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JAMA Revisited
January 26, 2016

A Medicolegal Study of Blood Stains

Author Affiliations

January 22, 1916


JAMA. 1916;66 (4) :277.

JAMA. 2016;315(4):421. doi:10.1001/jama.2015.17072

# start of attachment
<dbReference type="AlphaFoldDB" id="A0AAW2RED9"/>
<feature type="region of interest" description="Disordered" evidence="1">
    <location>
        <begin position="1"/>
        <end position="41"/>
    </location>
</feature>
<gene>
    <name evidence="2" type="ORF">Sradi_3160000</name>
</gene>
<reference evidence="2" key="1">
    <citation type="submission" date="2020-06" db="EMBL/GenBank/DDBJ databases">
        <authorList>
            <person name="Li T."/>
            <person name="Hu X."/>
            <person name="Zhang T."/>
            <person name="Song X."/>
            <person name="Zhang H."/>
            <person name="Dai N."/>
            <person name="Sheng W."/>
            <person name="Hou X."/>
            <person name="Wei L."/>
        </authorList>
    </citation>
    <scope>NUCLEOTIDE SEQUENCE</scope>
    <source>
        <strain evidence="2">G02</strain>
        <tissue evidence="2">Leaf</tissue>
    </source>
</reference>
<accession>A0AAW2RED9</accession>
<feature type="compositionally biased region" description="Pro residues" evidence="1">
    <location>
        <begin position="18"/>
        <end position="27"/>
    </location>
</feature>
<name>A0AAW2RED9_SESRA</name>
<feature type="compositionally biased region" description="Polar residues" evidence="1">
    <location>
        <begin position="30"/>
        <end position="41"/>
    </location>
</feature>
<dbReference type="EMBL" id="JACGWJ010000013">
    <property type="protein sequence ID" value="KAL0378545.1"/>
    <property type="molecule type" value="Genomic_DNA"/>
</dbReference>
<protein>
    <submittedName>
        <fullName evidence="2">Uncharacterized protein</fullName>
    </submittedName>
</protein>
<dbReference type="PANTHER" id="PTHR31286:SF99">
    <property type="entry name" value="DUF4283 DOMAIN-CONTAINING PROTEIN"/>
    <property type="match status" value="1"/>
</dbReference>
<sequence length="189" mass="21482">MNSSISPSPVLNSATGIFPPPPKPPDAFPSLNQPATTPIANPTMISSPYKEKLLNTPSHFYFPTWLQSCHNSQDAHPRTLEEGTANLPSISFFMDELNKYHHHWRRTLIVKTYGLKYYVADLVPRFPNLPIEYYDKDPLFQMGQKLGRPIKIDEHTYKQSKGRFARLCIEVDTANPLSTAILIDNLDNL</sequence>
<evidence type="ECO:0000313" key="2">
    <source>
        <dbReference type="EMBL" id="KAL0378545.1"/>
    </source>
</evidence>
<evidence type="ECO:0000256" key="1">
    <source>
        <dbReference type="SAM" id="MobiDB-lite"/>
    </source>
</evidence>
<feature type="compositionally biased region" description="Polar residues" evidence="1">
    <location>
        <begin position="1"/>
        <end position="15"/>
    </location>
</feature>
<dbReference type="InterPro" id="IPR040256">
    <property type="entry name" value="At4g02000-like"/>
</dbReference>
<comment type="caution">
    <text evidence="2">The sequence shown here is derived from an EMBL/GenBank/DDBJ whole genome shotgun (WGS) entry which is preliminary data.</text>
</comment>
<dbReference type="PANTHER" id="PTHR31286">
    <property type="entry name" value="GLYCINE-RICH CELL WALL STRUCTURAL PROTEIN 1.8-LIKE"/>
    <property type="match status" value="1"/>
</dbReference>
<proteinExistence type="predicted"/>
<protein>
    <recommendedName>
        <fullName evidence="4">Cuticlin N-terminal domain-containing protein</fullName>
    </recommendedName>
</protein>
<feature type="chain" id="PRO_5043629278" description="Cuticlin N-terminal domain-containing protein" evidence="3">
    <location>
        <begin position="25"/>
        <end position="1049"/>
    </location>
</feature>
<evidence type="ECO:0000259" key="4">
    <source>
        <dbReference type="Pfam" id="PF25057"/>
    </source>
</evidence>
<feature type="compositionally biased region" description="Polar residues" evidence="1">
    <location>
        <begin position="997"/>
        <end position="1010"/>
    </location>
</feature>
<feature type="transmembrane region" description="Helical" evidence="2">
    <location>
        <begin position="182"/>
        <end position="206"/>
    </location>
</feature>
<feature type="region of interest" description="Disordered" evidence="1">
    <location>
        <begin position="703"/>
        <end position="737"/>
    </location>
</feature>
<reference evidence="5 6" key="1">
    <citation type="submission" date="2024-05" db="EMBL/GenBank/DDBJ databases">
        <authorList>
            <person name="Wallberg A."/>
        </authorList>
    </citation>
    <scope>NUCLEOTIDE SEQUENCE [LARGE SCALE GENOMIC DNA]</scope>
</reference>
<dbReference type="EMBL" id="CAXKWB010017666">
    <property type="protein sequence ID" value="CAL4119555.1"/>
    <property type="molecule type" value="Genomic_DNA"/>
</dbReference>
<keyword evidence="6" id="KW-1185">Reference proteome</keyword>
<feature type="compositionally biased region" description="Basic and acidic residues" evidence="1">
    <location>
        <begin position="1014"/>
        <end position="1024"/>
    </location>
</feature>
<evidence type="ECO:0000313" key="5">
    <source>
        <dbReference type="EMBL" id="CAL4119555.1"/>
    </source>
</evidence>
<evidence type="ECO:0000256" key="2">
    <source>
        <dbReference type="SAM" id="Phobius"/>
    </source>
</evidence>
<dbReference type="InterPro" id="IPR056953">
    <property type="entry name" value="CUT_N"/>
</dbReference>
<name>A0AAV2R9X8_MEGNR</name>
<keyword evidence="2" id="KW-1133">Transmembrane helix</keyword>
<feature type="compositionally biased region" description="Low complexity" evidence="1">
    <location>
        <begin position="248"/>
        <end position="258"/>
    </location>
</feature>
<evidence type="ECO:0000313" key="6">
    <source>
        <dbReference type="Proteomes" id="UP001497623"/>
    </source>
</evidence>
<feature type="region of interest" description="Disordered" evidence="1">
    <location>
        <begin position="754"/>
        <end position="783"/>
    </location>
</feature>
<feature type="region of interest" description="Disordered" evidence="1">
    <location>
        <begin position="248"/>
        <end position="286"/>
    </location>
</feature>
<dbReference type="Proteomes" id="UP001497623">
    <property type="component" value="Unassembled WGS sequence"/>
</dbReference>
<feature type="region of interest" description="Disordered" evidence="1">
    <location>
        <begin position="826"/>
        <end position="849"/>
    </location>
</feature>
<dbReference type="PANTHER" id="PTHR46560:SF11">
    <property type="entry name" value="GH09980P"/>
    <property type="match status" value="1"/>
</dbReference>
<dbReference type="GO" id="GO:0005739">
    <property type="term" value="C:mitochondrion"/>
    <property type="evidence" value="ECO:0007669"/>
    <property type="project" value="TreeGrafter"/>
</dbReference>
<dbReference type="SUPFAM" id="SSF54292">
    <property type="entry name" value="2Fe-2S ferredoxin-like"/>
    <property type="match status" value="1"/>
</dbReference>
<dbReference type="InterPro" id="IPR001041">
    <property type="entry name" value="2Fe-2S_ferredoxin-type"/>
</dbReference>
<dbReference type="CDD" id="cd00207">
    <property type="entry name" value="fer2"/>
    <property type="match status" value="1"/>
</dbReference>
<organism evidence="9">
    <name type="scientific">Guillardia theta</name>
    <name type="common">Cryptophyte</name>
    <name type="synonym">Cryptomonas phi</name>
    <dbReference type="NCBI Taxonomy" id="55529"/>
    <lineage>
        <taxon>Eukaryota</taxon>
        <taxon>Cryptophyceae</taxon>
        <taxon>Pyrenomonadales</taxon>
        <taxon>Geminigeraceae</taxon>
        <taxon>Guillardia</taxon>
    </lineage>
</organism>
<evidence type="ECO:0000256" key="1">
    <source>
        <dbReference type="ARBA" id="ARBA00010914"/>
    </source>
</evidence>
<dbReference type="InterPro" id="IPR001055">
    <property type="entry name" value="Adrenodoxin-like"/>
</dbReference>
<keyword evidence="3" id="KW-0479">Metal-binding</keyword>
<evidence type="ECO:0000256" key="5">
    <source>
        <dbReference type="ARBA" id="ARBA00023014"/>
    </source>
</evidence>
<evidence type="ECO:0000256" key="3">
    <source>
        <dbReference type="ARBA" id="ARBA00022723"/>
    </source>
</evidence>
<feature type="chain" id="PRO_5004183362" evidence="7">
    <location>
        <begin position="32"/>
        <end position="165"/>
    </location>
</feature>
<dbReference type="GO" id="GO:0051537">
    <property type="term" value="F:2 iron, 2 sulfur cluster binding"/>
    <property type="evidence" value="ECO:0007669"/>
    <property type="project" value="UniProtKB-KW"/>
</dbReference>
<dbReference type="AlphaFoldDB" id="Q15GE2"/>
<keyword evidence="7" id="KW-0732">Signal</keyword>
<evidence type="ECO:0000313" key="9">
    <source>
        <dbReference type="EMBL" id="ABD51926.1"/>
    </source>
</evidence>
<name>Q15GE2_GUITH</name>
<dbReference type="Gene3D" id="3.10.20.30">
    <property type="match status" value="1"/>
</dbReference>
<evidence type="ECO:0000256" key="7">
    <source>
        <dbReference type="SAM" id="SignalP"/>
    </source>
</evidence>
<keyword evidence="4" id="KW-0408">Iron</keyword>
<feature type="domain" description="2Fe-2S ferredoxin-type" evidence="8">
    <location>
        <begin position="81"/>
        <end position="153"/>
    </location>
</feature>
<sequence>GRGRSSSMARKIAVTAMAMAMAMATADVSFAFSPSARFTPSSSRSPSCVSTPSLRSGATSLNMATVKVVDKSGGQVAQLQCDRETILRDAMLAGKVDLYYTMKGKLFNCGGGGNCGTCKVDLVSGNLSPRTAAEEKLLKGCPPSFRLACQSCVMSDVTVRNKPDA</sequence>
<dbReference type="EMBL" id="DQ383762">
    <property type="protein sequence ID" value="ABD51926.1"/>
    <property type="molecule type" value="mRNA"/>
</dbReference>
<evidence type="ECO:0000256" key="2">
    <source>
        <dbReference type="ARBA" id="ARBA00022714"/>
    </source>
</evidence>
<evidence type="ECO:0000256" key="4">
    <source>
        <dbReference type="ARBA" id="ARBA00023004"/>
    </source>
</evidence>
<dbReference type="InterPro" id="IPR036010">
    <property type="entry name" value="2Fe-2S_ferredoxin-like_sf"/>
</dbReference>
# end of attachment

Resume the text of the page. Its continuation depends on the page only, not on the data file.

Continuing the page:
A question, not only of great theoretical but also of important medicolegal and practical interest, is the determination of the origin of blood stains on various articles. Chemical, biologic and immunologic research have been called on to aid in this study. Sutherland1 has recently reported the results of the examination of 6,566 articles suspected of being blood-stained in relation to 2,643 medicolegal cases. The question at issue in 1,650 of these cases was murder; in 284, assault; in 189, rape, and in other cases the questions involved practically every aspect of human life. The articles examined included the various body discharges—saliva, urine, feces, etc.—and virtually every form of animate and inanimate material. The determinations showed that various stains were due to the blood of such animals as the sheep, goat, ox, buffalo, dog, horse and pig, and various combinations.

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